BAM Family

BAM Family

Sunday, September 21, 2014

Meng Menu: Two week plan!

Monday: Pulled pork (crock pot) sandwiches, chips, apple slices
Wednesday: Fish (?), parmesan rice, peas
Friday (Aaron's b-day): Sloppy joes, roasted red potatoes, green bean casserole
Saturday: Out to eat

Sunday: Homemade pizza night, salad (Company)
Monday: Broiled Asian chicken thighs, rice, green beans
Tuesday: Hot dogs, chips, carrot and celery sticks
Wednesday: Pulled pork sliders for pot luck
Thursday: Chicken Parmesan w/ pasta and salad
Friday: Out to eat
Saturday: Biscuits and Gravy, fruit smoothies

YEA! Grocery shopping is done for another two weeks! And darn it! I forgot the kale so I'm going to have to go back on Thursday. I also need to buy fish for Wednesday; I am going to try a new fish market that I have been wanting to shop at for months. I hope I can find a good deal on salmon! 

But overall, a good week, budget wise: Total = $254 which included diapers, conditioner, body wash, foil, plastic wrap, and disposable bowls, plates, and cups for our Sunday Supper nights. 

Nope, not bad at all! 

Thursday, September 18, 2014

The Lost Art of the RSVP: Why is it so hard to click "not attending"?

I kinda chewed out some of my former students on Facebook today.

Ok, maybe "chewed out" is a little harsh. But I gave them a short life lesson about the need for RSVPing to an invitation. I felt kind of guilty afterwards but this is an issue that has been bothering me for a a few years or so...

This is what I wrote after I sent a Facebook invitation for our weekly Sunday Supper meal:

Ok, ya'll. I'm going to go a little "teacher-mode" on you here. If you are coming, please click, "coming."  If you are not coming, click "Decline." It is NOT rude to say you are NOT coming. It is polite.

Any personal invitation you receive should get a response from you! Don't be a flaky "millennial"! (yes, I just went there. Sorry...)

Ok, I am done. :) I hope to see many of you on Sunday night. We have been having a great time in the past weeks.

The "flaky millennial" was probably a low blow. I am cringing a little bit now. BUT! But...

Seriously, RSVPing for events is a lost art in our culture, be it a problem of the millennial generation or not. 

Almost 100 years ago, Emily Post, Miss Manners herself, wrote that anyone who received an invitation with RSVP (French for Répondez s'il vous plaît, literally "Reply if it pleases you") was obligated to respond (thank you, wikipedia). 

Today, we invite 4 times as many people than can actually fit in our dining rooms because we know that 3/4 of them won't even respond. 

I host a lot of events: weekly dinner parties, a book club this past summer, play dates, the occasional product party...and the lack of RSVPing is seen in every age group. 

Why is this? I try to think of my own motives for not responding to invitations because I know I am guilty of this too. 

Like most people, invitations flood my inbox and pop up on my Facebook newsfeed all the time: baby showers, Pampered Chef parties, Arbonne parties, birthday parties, JamBerry nail events, City block parties, etc.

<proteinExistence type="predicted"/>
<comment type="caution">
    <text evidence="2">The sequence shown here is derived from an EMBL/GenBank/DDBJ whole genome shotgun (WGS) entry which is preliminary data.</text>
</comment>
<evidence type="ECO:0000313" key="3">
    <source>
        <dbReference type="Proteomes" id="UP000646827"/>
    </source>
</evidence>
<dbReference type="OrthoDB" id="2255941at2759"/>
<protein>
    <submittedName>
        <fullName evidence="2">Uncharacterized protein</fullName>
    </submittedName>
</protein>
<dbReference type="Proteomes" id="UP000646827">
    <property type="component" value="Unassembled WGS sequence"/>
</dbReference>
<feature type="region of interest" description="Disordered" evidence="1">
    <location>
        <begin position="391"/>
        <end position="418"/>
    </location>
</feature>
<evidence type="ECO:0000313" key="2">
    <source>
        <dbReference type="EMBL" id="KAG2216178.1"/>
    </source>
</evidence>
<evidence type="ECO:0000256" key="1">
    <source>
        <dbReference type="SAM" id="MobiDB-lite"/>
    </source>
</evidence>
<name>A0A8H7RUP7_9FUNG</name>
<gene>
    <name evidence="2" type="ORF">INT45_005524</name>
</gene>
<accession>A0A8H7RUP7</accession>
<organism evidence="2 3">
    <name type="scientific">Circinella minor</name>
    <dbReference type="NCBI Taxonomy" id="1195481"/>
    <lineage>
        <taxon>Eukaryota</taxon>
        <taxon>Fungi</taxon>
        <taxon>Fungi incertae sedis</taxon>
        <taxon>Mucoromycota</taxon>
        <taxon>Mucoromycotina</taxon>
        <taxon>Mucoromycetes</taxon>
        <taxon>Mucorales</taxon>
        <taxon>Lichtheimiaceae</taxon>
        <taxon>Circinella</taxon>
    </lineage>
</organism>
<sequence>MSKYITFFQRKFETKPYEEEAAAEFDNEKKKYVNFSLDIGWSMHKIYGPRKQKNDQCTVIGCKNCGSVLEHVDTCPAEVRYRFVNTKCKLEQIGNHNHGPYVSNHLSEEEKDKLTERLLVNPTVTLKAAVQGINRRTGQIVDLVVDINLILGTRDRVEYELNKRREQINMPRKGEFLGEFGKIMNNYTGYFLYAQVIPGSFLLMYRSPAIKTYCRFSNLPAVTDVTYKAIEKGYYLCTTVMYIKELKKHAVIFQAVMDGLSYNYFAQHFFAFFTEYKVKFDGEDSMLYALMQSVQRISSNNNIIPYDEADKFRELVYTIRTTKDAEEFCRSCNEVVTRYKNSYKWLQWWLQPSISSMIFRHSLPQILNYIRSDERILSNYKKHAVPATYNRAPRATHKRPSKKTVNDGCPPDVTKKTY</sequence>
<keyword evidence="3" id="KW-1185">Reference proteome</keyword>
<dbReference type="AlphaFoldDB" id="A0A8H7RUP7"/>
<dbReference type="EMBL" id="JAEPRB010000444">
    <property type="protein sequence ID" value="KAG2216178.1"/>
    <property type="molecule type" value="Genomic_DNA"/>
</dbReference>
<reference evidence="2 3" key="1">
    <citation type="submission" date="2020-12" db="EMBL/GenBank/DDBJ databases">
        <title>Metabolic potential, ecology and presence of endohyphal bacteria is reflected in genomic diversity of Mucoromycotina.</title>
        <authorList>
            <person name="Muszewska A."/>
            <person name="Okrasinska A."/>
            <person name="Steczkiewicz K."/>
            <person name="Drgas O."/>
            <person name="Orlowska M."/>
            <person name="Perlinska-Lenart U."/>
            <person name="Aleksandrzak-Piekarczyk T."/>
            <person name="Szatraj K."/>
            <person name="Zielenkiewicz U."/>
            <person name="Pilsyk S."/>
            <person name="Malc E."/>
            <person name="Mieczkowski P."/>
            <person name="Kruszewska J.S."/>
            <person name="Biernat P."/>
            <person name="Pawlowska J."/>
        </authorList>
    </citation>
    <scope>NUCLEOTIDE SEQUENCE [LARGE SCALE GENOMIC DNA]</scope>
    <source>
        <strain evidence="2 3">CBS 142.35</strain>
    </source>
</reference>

Sometimes I know the person has invited every single person on his or her friend list. I usually ignore these, especially if, say, the Pampered Chef party held in Kansas. 

But other times, when the invitation is from a personal friend, the decision to RSVP is a bit more complicated: 

What day is the 4th?
Will I even have the car that day? (We only have one car)
What time is the event? Ug. I'm so tired in the evenings.
Not another mom entrepreneur party!

When my thoughts lean toward the negative or "that's not my thing," it feels like the easiest thing to do is ignore the invitation. After all, they won't miss me! They invited 65 people to that party!

But...then the old truism of "Do unto others as you would have them do unto you" starts pricking my conscience. I want people to respond to my events "yes" or "no" (I really despise the "maybe" option in Facebook but it is better than nothing!) so I needed to start practicing what I preach and actually RSVP "no," even if it feels uncomfortable. 

And, when I look at the event from my vantage point as the hostess, I realized a few things about the dreaded "no."

A "no" is not rude or mean, nor does it tell the hostess that you don't like her! It just means that you aren't coming to the shower...or dinner...or play date. 

A "no" is just a firm commitment not to attend, instead of the vague "none of the above" option which leaves the hostess wondering if people actually got the invitation in the first place (they did).
A "no" is actually polite because it allows the hostess to plan the event, food, and other guests accordingly. 

So, I've really tried to make an effort to RSVP "no" when I can't or don't want to attend an event (no one has to know the reason! A cheerful "Thanks for the invite! I hope you all have a great time" is a nice way to decline). 

Ultimately, I've come to realize that actively responding to personal invitations, be it paper (wedding invitations, anyone?) email, or Facebook, is one way that I can love my neighbor as myself.